On the weekend, the Labour Party, as part of the Mt Roskill by-election campaign, announced their intention to fund 50% of the cost of the proposed light rail line from Wynyard to Mt Roskill via Dominion Rd, one of the routes Auckland Transport first suggested in January last year.

The government have responded with both barrels, accusing Labour of pork-barrel politics but also quite worryingly, reverting to with many of the same arguments and contempt they showed for the City Rail Link – and we know how that worked out.

The Spinoff were clearly thinking of many of the same things I was on the issue yesterday but here are a few others in no particular order.

Government already agreed improvements were needed

One of the oddest aspects of this whole debate is that the government, through the recent Auckland Transport Alignment Project (ATAP), have already agreed an upgrade of the road is needed. The main report says this about central access:

Access to this area is physically constrained, and there is competition for limited street-space between vehicles, pedestrians, cyclists and public amenity. This means it is imperative over time to move more people in fewer vehicles. This requires a continued modal shift towards public transport, walking and cycling.

Although bus efficiency improvements can help cope with increased demand in the short term, there are limits to the extent to which such improvements can continue to provide sufficient capacity. A mass transit solution will be required in the medium term. Key criteria for determining the best long-term solution should be the ability to meet projected demand in a way that integrates with the broader strategic network, provides for and stimulates ongoing growth along these corridors and in the city centre, and delivers value for money.

In the supporting information they also say:

Based on current forecasts, we concluded that the constraints in central Auckland can be managed through bus efficiency improvements for the next 10 years. Efficiency improvements over the next decade include continuing the roll out of double decker buses, changes to bus stops, and improving the routes taken into the central city.

On that basis, we concluded that a higher capacity mode, possibly light rail, is likely to be required on the central isthmus in the medium-term (2028-2038), and subsequently extended to Auckland Airport.

So the report talks about the need to move more people to catching PT and that more buses are only short term solutions.

Perhaps the biggest problem with ATAP, and what is reflected highly in this situation is the timing. As we’ve discussed before, ATAP relies heavily on old school transport modelling, the same stuff that has regularly over estimated driving demand and well underestimated the growth in PT use. That means many of the PT projects are likely to be needed sooner than ATAP suggests and light rail down Dominion Rd is probably the most likely of the proposals to be pulled forward. This is also partially confirmed by the table below showing the two main packages assessed as part of ATAP. Light Rail is teetering between decade 1 and 2 depending on the package suggesting at the very least it will need to be near the start of decade two.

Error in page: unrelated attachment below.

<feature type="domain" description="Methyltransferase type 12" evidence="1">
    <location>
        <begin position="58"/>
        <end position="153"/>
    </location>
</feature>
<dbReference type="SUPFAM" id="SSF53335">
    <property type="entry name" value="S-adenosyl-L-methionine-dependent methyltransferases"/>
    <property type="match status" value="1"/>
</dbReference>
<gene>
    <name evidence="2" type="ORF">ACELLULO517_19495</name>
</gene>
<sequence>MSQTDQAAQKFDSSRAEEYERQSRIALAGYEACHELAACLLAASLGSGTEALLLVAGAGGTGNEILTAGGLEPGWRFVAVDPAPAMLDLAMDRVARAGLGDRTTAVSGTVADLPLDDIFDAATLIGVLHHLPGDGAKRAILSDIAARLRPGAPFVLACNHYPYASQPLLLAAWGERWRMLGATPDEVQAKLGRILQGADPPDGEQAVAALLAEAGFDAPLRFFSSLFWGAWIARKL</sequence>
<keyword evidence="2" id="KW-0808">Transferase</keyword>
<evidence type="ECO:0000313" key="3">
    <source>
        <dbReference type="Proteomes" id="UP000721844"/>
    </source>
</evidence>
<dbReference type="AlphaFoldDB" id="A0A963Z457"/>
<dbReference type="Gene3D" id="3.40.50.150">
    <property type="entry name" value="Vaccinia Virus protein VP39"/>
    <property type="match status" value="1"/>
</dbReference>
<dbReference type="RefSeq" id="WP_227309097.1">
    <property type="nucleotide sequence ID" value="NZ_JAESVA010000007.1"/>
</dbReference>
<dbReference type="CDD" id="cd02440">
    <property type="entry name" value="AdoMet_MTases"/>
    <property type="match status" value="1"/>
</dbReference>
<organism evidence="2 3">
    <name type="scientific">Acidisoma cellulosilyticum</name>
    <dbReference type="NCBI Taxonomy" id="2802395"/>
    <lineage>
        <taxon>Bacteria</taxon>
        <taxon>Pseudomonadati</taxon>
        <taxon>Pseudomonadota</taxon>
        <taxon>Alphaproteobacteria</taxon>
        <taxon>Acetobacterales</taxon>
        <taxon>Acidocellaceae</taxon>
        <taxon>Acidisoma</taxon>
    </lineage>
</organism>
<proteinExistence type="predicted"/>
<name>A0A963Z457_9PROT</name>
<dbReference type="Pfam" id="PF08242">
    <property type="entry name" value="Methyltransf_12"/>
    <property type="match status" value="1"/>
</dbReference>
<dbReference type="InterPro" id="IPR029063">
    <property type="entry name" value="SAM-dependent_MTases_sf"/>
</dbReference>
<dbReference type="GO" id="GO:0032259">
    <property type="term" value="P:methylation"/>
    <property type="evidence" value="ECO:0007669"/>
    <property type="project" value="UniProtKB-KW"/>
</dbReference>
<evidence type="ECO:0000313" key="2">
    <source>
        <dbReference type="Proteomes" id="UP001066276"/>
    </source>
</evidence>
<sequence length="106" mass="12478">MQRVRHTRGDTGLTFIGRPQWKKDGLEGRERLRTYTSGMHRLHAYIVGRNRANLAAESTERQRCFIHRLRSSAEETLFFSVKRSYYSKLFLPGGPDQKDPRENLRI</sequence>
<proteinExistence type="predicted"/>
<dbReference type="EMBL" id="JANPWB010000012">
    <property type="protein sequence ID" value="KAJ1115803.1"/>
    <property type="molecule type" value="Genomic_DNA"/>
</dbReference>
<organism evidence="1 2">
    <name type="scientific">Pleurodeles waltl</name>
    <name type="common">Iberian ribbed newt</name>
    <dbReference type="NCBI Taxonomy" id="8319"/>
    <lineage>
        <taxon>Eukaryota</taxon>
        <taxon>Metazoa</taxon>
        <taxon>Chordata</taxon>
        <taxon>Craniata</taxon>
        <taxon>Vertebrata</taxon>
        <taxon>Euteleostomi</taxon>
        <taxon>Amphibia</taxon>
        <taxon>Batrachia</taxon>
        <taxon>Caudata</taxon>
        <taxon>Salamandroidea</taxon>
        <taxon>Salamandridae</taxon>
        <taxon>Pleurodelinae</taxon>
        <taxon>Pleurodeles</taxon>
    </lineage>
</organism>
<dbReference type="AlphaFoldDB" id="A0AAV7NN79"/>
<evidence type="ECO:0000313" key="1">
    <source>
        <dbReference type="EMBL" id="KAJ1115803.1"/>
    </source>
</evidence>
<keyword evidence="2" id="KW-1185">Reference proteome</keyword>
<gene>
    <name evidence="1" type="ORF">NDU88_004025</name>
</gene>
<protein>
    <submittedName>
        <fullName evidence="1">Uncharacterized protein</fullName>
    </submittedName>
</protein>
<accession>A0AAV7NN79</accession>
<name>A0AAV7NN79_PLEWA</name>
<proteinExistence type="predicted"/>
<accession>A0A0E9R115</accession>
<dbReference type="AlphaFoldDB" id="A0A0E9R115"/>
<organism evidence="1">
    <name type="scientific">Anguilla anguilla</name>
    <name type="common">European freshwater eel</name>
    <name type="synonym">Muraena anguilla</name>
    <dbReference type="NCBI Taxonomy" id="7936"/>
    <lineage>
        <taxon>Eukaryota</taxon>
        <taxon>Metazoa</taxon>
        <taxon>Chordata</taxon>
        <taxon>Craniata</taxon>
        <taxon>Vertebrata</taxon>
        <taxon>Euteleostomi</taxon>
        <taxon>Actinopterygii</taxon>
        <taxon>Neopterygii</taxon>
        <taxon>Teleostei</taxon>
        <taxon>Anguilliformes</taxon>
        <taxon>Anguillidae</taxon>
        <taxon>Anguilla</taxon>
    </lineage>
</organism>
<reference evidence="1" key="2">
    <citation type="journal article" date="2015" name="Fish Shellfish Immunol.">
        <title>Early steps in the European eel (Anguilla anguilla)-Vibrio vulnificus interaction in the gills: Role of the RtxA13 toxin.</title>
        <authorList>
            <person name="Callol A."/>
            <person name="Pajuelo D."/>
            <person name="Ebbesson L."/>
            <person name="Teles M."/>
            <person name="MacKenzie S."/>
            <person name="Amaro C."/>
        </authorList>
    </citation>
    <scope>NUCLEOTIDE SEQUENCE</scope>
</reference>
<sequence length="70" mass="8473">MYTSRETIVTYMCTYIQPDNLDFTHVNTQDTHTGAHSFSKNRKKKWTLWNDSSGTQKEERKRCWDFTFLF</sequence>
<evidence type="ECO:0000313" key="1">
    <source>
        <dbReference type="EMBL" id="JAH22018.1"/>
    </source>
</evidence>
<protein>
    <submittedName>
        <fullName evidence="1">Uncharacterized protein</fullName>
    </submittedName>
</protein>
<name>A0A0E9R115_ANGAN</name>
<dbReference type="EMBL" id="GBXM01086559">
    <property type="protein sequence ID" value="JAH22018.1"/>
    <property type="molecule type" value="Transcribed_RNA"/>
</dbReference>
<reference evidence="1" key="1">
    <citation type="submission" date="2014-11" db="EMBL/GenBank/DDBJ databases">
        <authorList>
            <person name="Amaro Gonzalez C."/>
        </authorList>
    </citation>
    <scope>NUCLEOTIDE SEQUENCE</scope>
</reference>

Rapid Buses

In his interview with Radio New Zealand yesterday morning Prime Minister John Key was trying to pour as much cold water on the project as possible. He did highlight that Mass Transit was listed in ATAP as a second decade project that could mean light rail but that the Transport Agency are also looking at bus options. The term Mass Transit as used in ATAP is deliberately ambiguous as the reality is, some members of the government and their various agencies have an almost allergic reaction to the term rail. Some believe that whatever a train can do, a bus can do too, and do it cheaper.

The reality as it’s always been. is that we’ll need a mix of modes and it depends a lot on the route. In some. cases heavy rail is needed, in others light rail will be fine but in most cases buses will do the job well.

Dominion Rd is already the busiest bus corridor outside of the Northern Busway. The issue is that just chucking more and bigger buses on Dominion Rd – and other roads on the isthmus – isn’t a long term strategy for the simple fact is that there’s only a limited capacity on city streets to be able to handle those buses plus all the rest from other parts of Auckland. According to the Central Access Plan, the business case for Light Rail, Symonds St is already over capacity and that only gets worse as more buses and demand get added over time.

Symonds St Bus Numbers
Symonds St Bus Numbers

Unless the government and their agencies address how putting more buses on an already over capacity routes, they’re just wasting everyone’s time.

“Buses use roads”

John Key also reverted to this old chestnut during his talk on Radio NZ to defend his government’s investment in so many roads. It’s a line they’ve used many times before but as with previous times it is fundamentally flawed. The issue is that buses need to be able to pick up and drop off passengers and that happens on local roads, not motorways like the government have focused on. As such you’re not going to see any AT services running through the Waterview tunnels, or on any of the widened motorways. The big exception to this is along State Highway 16 west of Pt Chev however there, the government and their agencies refused to build a busway to enable buses to work properly. The upgrades aren’t even finished and not building the busway at the same time is already looking to be a massive and costly blunder.